by Assaf Luxemborg –
When it comes to young professionals, our biggest failure as Jewish educators is that we are – “educators.” This post is an open letter to anyone who is engaging Millennials with Jewish life.
For Israelis who may not know, when you are Jewish and live abroad – you have to choose to be Jewish and live Jewish lives (whatever that means to you). Thus, unlike children (who’s parents choose Jewish education for them), once people finish high school, it is their own choice whether to belong to the community or not.
“Being Jewish” is irrelevant to many young professionals
And many choose not to. Research shows a mind-boggling rate of assimilation among Jewish young adults, especially in North America. Yes, they choose not to belong. Is this because they have something against the Jewish community? Jewish identity? Tradition? The State of Israel? I would claim not necessarily.
I agree with those who claim that the reason they choose not to belong anymore is that their Jewish identity is irrelevant to them! Meaning, we as a people, with our communities, organizations and networks – failed to be meaningful and value-adding to them.
And I agree with them!
From my extensive work with this target audience, I came to learn and understand the point of view that many of them have.
Many people study and analyze Millennials, Gen Y and Gen-Z (let’s just call them “young professionals”, please). How they think, how they act, what’s important for them, their values, behavior, consumer habits, etc. And the truth is, they are quite diverse and hard to reduce to simple truths (you know… people). However, there is at least one aspect I found where they have something in common.
As young professionals living in today’s modern world, they all have to build their careers in a world-of-work of what that is very different than the one they were educated and prepared for. Whether they care about money, social impact, Tikkun Olam, travel, sport, technology or anything else – they will have to adjust to today’s labor market, in order to survive and thrive.
And it is exactly here where they feel very alone:
“Why do I switch jobs every two years?”… “Why can’t I find a good and stable place to work?”… “A good company to belong to with an opportunity to make an impact?”… “Is there something wrong with me?”… “Am I missing other opportunities?”…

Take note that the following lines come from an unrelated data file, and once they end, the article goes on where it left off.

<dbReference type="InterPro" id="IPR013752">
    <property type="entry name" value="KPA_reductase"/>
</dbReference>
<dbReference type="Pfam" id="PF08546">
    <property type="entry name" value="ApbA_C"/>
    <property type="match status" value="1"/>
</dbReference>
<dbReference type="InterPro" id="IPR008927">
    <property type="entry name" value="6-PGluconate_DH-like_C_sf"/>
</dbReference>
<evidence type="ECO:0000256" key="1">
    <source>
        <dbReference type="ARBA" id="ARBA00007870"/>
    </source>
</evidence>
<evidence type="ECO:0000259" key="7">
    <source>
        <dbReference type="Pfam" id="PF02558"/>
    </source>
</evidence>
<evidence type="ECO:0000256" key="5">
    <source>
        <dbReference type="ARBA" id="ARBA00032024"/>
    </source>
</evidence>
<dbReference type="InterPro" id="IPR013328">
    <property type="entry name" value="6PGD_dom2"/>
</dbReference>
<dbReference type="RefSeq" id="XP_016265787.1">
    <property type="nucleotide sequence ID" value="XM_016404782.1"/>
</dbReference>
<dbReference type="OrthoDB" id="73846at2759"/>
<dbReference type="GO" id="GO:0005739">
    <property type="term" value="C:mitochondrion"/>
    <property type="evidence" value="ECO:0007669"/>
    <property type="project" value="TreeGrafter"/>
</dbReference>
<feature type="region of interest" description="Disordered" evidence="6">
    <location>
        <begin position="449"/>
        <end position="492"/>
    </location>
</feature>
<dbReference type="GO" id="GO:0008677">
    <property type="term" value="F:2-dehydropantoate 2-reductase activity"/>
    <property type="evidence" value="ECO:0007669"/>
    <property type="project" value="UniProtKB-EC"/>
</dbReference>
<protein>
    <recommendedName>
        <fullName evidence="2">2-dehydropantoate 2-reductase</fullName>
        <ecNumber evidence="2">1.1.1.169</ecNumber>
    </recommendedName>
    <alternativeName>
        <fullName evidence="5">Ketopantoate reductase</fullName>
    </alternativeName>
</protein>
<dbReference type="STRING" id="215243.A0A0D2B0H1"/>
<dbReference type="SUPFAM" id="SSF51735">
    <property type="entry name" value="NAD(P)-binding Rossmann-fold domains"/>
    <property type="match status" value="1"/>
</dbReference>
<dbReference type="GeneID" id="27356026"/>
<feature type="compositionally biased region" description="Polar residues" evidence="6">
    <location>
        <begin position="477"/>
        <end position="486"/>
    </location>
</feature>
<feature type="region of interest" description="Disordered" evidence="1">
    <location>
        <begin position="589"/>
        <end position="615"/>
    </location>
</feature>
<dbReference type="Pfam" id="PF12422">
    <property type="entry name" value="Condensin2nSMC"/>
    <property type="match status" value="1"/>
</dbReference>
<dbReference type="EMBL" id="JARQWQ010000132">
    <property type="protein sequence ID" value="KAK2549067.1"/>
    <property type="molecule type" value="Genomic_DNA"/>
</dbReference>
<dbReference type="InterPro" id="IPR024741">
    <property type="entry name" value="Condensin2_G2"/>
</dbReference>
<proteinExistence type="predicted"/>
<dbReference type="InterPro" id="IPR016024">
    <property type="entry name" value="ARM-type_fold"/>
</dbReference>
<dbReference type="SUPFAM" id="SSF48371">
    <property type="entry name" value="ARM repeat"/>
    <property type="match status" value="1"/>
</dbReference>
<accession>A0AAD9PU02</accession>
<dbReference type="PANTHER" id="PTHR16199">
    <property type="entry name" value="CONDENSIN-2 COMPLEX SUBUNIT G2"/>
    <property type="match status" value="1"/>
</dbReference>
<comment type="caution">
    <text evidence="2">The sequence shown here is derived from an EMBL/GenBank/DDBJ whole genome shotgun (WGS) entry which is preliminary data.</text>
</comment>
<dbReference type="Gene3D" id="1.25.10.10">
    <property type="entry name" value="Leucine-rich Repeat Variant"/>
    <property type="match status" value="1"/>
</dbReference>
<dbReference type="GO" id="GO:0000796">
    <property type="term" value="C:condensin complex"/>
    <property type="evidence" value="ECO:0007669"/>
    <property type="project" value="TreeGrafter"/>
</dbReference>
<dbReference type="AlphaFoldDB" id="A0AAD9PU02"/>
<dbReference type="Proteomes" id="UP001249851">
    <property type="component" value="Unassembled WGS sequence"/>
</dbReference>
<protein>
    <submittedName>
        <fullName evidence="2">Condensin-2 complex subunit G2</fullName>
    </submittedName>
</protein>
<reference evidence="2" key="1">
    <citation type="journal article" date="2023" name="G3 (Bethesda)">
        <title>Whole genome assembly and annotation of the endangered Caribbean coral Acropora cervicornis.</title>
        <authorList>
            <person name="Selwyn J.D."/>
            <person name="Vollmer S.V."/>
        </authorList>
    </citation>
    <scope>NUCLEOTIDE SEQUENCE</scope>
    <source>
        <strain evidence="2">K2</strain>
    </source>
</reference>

Now, add this:
“The Career center from my college won’t really help me after my first job”… “My parents don’t get me”… “And how the hell will my Jewish community and my Rabbi help me?!”
Now, add student loans and debt-collection (again, especially in North America), and you get quite a lot extra pressure in your 20’s. Fun, fun, fun. And on top of that, everyone is trying to sell them solutions. Because of course, we all want to influence and educate them!
From “change agents” to servants
People who choose to be educators are by definition value-driven, and usually sacrifice alternatives in order to do what’s important for them. This is something to admire. No less. The problem is – when we educate, we “sell.” I know, it is not your intention. You want to help people! The thing is, as a marketing person, I came to learn that it’s less about what we say, and more about what they hear. So, the best way to “sell” is to make the customers want to buy.
Thus, instead of thinking like “change agents”, I suggest we should insist on serving our target audience of young professionals. In my opinion, helping them navigate through those crucial years of personal and professional development would be meaningful for them, for decades to come.
And no one is more suited for this task than the wonderful people who already chose to devote themselves to Jewish formal and informal education, and community service.
Is this an opportunity?
That’s why I started helping so many Jewish young professionals with their career journey, since this is the one common denominator they all have. Understanding what they want for themselves, defining goals, understand how they could get there, how to think like a business unit in today’s world of work, like an entrepreneur in the on-demand economy, and how to try and pursuit greatness (whatever it may be for them) instead of just chasing happiness, and by that live a more meaningful life.
Shouldn’t that be a role for Jewish educators and community leaders? To serve as life mentors? Isn’t our tradition and heritage full of life lessons to share, especially with them and where they are at in life? Help them unlock their own potential? Isn’t Israel a unique place with a get-out-of-your-comfort-zone culture, which is poised to be an empowering place of inspiration and energy? Thinking like an entrepreneur – isn’t that a great and unique opportunity?
What do you think?
PS #1: As someone who works with many international audiences, this is not just a Jewish problem, which only emphasizes how much “serving before educating” is a true opportunity.
PS #2: I believe that existing programs such as Masa Israel Journey, Onward Israel, TAMID and others are uniquely poised to lead in connecting young professionals to Israel by adding a unique and empowering value to their participants beyond “educating” and “providing an experience”, if they see themselves that way.
PS #3: I believe that when you serve a community and educate, you can’t help others and expect them to get your education and values in return. You first give, and never condition the service. It’s all about giving beyond your charge.